The natural boundary between the regional units of Messinia and Ilia is the valley of the Neda. Neda, a nymph in mythology and the goddess of water, gave her name to the only female river of Greece. The passage of Neda is a thrilling and a risky adventure, but also an opportunity to enjoy what nature has generously offered to Messinia. Neda compensates those who decide to live this unprecedented experience in the best possible way.
In the municipality of Voufrados, 39 km from the town of Marathopolis lies the gorge of Polilimnio with its lakes and waterfalls. Walking along a landscaped path for 5 minutes, passing through dense vegetation and with the help of picturesque wooden bridges, you will discover a hidden paradise of ponds and waterfalls, surrounded by olive groves and vineyards.
The well-known Gialova wetland is the southernmost wetland of international importance in the Balkans. It is integrated in the “Life Natura” programme, as it is a necessary stop in the wanderings of many species of migratory birds. It is considered as a protected area with a total of 258 species. An informational point operates in this important wetland where visitors can see various species of birds, indulge in birdwatching and observe the only kind of chameleon in Europe.
Ancient Messini is one of the most significant ancient cities in terms of its size, structure and state of preservation and still has much to be discovered. Along with the sanctuaries and public buildings it has imposing fortifications, dwellings and burial sites. It has, amongst other things the rare advantage of never having been destroyed or covered by later settlements and sits in an unspoiled inland site in a natural Mediterranean environment. This natural environment combines the mountain grandeur of Delphi and the low riverside serenity of Olympia, the dominating bare limestone mass of Mount Ithome, the ancient acropolis and the low fertile plain spread below the ancient city.
Two castles are built on the summits of the two hills at the ends of the Bay of Navarino, overlooking the town of Pylos: the older castle of Navarino, called Palaiokastron or Palaionavarinon and the more recent castle, called Niokastron. The latter was built in 1573 by the Turks, and in 1686 was given over to the Venetians. It again came under Turkish domination in 1715, along with the castle of Koroni and Palaionavarino. In 1816 it was captured by Ibrahim Pasha and remained under his control until 1828 when it was liberated by the French general Maison. During the Second World War it was used as the seat of the Italian and, later, the German headquarters. Large-scale restoration work has been carried out for many years. The restored hexagonal Fortress on the top of the hill houses the Museum and the Underwater Archaeological Research Centre.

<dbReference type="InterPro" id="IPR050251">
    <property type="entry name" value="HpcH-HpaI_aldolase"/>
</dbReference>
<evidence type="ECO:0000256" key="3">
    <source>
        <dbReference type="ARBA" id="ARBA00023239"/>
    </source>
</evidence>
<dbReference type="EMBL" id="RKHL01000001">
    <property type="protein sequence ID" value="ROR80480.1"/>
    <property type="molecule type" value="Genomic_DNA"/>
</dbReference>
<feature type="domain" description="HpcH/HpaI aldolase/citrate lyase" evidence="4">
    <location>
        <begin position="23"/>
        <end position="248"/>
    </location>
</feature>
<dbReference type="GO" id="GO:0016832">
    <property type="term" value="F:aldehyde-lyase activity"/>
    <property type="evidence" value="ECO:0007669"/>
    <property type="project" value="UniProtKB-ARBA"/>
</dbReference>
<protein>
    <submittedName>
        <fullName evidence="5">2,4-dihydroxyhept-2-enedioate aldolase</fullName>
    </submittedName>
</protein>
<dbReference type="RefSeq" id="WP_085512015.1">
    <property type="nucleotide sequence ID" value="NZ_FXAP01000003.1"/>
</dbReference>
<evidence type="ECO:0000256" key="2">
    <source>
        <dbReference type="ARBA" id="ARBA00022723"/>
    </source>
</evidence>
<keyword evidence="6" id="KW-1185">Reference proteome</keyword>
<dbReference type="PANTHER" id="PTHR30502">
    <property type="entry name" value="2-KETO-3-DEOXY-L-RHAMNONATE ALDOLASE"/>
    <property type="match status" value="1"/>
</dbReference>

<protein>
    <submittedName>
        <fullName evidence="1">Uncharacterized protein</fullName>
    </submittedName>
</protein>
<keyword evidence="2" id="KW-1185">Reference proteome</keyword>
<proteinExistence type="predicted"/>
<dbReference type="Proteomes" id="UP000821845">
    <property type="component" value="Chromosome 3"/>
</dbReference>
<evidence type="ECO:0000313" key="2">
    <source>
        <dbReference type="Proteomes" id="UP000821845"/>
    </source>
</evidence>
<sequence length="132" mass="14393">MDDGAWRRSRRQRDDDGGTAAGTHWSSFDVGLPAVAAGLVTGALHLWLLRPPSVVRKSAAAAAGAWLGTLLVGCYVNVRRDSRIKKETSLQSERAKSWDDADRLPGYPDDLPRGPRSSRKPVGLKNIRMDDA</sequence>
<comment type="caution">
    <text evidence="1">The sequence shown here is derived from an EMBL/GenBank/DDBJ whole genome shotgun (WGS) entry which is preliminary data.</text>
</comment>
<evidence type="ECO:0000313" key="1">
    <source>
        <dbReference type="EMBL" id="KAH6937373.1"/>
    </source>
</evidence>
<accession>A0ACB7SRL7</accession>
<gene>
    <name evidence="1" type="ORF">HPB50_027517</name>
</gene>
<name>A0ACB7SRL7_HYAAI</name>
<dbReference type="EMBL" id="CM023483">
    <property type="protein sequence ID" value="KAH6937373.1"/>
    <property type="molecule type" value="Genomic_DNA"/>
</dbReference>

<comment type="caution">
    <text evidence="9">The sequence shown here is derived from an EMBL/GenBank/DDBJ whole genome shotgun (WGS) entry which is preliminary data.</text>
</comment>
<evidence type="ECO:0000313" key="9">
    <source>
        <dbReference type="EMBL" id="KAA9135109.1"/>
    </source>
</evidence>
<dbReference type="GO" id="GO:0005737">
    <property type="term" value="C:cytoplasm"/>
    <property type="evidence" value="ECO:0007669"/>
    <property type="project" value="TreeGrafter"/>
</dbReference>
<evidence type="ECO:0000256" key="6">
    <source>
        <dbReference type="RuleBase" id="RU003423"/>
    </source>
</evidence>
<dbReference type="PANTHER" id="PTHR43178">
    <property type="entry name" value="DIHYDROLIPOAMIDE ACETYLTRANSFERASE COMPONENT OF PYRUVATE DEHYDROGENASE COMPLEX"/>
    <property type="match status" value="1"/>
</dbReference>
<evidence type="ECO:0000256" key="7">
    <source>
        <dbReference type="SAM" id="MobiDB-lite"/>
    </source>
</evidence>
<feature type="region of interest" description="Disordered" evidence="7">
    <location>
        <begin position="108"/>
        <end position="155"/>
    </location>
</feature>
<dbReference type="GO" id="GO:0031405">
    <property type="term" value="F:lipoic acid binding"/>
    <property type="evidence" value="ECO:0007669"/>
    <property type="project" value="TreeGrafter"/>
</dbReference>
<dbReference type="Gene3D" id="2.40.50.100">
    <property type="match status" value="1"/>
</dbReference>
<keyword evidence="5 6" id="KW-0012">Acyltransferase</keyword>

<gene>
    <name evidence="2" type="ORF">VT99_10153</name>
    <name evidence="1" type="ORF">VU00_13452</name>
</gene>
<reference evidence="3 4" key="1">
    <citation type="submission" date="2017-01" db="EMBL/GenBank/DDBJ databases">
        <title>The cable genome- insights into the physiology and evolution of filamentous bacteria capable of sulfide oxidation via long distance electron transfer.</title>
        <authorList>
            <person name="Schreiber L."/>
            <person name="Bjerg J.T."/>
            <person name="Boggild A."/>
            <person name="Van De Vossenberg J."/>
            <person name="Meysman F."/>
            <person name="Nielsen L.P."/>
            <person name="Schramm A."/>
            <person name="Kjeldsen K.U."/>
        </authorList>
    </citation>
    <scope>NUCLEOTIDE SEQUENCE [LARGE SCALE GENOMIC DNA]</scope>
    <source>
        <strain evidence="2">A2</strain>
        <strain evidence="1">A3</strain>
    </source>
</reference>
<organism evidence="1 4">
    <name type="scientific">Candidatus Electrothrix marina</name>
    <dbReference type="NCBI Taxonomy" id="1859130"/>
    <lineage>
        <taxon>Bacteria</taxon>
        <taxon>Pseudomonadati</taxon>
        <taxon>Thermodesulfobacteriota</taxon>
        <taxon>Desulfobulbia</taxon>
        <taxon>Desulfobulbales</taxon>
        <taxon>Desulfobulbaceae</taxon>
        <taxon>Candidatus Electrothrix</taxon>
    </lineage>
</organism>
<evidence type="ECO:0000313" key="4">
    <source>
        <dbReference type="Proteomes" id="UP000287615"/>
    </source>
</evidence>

The Palace of Nestor
The agricultural town of Hora, located 50 km from Kalamata, is known to all visitors as the archaeological area where the Upper Egklianou palaces of King Nestor were discovered (many compare them with Ancient Mycenae and Tiryns). Close by is the tholos tomb attributed to Nestor and his heir Thrasymidi. Findings from the palace and surrounding region that came to light by the excavations (approximately 4000 years of archaeological finds) can be found in the Archaeological Museum of Hora.
On the Upper Egklianou hill, 4 kilometres south of Hora, the palace was found that is said to be the Palace of Nestor. The excavations started in 1939, and were completed after the Second World War, brought to light earlier ruins from the Palace. The city and the Palace were destroyed in 1200 B.C., probably during the invasion of the Dorians.
The Palace of Nestor just14 km from Pylos, is among the most important monuments of Mycenaean Greece, because it is the only Mycenaean Palace which is in such good condition. The palaces were built in the 13th century B.C. by King Nestor (son of Neleus) who took part in the Trojan War with ninety ships. Ancient Pylos was the second biggest city of the Mycenaean world, after Mycenae, and King Nestor is portrayed as one of the most respected characters in the Homeric epics. The surrounding landscape was calm and the the Palace was not fortified, unlike the other Mycenaean settlements. The palace was almost completely destroyed in the early twelfth century, by fire and never reconstructed. The fire had an extremely positive result; it “baked” many ceramic tablets thus saving approximately 1200 texts with rare information on the economy, society, worship etc. of the Mycenaean times.
Heinrich Schliemann had made inquiries in the area in 1888, but didn’t manage to find the palace of Nestor. In 1912 and 1926 the archaeologist Kountouriotis discovered two Tholos tombs that Carl Blegen felt were royalist. In 1939 Kountouriotis identified the location of the prehistoric royal Palace and the excavation was continued and completed by the American archaeologist Carl Blegen. For 10 days they made excavations in 8 locations and found Mycenaean vases. On the 4th of April they had already found parts of murals, tablets with Linear B ‘ (these tablets, which are reminiscent of palm leaves, 1250 in total, were decoded in 1952 by the architect Michael Ventris and the classical scholar John Chadwick, giving us practical information on life in prehistoric Pylos), and one meter thick walls This stage of the excavations continued until 10th May, revealing much of the Palace.